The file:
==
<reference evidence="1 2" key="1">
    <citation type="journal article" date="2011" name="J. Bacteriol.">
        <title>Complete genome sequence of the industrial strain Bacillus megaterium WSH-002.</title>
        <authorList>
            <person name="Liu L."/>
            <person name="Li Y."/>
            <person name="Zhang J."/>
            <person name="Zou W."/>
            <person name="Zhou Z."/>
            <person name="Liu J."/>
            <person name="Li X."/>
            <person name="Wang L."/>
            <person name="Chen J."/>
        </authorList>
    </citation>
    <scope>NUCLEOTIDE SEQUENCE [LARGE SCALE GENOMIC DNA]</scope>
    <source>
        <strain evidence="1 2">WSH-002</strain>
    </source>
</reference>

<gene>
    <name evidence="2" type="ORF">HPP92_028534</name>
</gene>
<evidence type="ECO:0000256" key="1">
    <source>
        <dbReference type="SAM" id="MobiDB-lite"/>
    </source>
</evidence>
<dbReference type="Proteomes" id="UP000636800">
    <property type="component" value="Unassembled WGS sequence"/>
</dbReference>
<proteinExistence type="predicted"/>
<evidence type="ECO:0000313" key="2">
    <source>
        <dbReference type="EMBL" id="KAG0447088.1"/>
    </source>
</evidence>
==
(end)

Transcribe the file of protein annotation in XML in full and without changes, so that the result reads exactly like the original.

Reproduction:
<reference evidence="1 2" key="1">
    <citation type="journal article" date="2011" name="J. Bacteriol.">
        <title>Complete genome sequence of the industrial strain Bacillus megaterium WSH-002.</title>
        <authorList>
            <person name="Liu L."/>
            <person name="Li Y."/>
            <person name="Zhang J."/>
            <person name="Zou W."/>
            <person name="Zhou Z."/>
            <person name="Liu J."/>
            <person name="Li X."/>
            <person name="Wang L."/>
            <person name="Chen J."/>
        </authorList>
    </citation>
    <scope>NUCLEOTIDE SEQUENCE [LARGE SCALE GENOMIC DNA]</scope>
    <source>
        <strain evidence="1 2">WSH-002</strain>
    </source>
</reference>

<gene>
    <name evidence="2" type="ORF">HPP92_028534</name>
</gene>
<evidence type="ECO:0000256" key="1">
    <source>
        <dbReference type="SAM" id="MobiDB-lite"/>
    </source>
</evidence>
<dbReference type="Proteomes" id="UP000636800">
    <property type="component" value="Unassembled WGS sequence"/>
</dbReference>
<proteinExistence type="predicted"/>
<evidence type="ECO:0000313" key="2">
    <source>
        <dbReference type="EMBL" id="KAG0447088.1"/>
    </source>
</evidence>